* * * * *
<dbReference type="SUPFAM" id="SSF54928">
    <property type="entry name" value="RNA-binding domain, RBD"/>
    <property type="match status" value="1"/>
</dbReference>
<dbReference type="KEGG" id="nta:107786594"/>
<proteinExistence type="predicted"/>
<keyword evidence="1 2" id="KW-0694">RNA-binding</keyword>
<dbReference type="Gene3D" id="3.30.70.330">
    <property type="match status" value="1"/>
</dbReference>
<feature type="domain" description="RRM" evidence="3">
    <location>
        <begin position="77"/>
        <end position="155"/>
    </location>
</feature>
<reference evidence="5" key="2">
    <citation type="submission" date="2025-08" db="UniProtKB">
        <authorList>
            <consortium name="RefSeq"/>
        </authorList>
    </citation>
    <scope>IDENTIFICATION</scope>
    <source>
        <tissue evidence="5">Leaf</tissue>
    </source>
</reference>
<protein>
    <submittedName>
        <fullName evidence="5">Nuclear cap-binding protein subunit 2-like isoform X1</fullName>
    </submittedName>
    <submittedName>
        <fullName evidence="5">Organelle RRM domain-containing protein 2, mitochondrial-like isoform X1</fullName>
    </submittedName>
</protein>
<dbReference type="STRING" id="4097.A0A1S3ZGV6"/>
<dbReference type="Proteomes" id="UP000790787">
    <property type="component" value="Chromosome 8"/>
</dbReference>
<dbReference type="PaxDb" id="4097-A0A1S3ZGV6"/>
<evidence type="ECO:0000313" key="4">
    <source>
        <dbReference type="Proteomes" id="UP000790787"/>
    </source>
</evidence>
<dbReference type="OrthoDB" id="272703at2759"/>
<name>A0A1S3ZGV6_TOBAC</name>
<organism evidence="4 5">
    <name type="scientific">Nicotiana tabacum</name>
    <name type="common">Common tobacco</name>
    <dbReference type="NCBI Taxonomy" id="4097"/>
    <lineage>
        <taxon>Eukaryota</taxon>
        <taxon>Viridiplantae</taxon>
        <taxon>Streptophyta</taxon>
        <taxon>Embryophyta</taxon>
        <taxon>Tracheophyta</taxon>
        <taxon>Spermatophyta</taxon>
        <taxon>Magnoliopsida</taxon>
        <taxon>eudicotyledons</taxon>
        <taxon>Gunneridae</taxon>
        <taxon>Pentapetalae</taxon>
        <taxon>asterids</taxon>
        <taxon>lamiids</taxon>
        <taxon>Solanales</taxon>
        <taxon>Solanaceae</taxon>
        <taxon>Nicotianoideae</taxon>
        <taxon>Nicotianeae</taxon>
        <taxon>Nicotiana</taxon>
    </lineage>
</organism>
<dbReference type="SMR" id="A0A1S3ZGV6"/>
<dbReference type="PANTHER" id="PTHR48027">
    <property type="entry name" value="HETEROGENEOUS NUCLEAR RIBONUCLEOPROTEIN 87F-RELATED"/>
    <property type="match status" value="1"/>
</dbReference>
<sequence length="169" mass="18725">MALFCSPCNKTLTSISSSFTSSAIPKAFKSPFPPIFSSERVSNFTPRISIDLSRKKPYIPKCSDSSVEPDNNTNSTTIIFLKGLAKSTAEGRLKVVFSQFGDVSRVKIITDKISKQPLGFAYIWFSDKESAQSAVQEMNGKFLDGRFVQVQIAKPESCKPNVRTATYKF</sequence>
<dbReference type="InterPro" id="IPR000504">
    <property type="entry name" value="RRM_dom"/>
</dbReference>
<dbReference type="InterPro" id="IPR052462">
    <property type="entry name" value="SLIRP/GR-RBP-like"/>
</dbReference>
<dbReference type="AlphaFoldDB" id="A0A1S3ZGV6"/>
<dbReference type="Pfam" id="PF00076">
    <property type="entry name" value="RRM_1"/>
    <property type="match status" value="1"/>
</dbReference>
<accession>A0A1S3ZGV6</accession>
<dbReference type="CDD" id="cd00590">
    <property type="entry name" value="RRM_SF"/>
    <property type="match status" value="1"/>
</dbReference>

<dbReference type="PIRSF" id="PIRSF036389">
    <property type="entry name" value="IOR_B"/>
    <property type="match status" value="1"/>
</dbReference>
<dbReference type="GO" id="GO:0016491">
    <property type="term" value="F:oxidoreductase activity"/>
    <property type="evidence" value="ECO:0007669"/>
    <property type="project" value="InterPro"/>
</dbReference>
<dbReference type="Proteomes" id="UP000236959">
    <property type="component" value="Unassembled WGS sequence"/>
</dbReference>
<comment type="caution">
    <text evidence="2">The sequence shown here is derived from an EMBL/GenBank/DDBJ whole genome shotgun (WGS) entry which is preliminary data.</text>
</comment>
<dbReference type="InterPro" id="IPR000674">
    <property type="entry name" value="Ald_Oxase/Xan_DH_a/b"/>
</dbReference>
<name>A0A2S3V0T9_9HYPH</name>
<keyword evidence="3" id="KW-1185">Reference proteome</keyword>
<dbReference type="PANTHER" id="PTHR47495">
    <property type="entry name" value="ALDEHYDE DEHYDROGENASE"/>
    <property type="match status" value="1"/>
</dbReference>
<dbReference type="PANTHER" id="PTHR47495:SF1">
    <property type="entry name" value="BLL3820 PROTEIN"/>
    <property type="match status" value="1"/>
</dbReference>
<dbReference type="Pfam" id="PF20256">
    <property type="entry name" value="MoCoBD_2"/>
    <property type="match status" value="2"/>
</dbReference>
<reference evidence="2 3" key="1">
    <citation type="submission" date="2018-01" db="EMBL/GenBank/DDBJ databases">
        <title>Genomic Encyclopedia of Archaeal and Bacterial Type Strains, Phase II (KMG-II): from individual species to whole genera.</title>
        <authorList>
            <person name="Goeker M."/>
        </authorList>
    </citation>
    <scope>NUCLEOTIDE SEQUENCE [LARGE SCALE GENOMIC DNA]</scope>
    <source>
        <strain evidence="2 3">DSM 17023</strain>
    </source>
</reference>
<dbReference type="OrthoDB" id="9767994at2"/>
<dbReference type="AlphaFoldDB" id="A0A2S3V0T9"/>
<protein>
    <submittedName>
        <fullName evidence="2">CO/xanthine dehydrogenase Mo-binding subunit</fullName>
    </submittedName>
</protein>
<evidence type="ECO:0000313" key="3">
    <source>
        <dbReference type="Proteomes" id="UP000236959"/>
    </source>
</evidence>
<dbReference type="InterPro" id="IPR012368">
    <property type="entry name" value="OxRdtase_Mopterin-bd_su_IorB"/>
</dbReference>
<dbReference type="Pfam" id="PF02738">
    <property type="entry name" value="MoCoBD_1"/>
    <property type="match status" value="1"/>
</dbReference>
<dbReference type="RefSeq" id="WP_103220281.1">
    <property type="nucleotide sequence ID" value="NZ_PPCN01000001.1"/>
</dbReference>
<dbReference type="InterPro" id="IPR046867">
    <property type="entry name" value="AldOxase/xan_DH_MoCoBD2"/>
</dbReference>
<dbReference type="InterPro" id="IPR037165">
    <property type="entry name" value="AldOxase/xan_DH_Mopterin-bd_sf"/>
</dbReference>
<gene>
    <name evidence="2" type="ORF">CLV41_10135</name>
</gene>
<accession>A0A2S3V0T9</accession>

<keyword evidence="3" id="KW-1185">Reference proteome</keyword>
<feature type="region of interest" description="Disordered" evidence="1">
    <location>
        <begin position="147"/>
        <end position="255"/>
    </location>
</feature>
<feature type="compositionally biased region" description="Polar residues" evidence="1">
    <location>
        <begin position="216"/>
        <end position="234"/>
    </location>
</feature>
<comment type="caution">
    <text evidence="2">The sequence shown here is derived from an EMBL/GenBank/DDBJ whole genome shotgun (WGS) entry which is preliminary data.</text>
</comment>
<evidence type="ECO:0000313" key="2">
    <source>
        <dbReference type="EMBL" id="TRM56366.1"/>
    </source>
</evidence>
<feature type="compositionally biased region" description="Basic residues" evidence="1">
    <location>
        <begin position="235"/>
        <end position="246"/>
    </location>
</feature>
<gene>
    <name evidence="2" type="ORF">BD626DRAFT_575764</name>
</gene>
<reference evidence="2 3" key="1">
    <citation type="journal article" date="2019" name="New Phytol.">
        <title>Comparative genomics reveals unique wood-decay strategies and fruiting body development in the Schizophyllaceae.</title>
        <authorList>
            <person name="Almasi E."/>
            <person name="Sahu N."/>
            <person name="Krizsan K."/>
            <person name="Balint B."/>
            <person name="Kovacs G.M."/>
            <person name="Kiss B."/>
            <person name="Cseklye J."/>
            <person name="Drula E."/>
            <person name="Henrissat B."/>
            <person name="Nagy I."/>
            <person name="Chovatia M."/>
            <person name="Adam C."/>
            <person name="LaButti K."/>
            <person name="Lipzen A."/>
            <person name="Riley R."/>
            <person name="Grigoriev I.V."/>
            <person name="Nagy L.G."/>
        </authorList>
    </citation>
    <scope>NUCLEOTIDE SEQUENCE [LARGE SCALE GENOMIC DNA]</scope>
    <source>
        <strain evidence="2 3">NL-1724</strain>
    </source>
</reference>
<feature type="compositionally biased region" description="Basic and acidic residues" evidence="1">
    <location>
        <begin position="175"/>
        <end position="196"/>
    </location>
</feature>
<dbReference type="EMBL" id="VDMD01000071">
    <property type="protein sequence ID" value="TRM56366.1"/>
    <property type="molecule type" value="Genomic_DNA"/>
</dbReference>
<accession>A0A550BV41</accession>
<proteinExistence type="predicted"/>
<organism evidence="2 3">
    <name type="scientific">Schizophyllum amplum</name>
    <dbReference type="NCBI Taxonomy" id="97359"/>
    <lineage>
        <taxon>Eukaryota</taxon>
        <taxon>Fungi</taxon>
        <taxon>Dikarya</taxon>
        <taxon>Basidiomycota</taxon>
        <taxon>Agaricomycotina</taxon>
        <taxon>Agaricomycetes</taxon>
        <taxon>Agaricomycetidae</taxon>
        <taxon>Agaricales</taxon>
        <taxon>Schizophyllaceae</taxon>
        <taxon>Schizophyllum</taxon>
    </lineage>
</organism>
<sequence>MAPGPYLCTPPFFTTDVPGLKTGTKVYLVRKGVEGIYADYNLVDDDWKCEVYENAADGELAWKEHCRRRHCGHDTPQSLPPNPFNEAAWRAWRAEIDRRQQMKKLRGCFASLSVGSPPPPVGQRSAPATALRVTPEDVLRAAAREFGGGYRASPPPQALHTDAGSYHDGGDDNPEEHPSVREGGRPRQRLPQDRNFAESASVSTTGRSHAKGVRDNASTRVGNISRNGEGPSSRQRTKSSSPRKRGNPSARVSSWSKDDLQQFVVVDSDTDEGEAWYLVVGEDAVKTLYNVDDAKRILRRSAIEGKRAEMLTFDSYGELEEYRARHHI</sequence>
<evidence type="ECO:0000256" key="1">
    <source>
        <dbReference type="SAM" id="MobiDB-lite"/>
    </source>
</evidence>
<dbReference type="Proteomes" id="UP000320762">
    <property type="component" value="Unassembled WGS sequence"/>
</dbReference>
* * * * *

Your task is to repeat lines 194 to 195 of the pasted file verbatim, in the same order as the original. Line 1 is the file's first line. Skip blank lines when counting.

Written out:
        <end position="246"/>
    </location>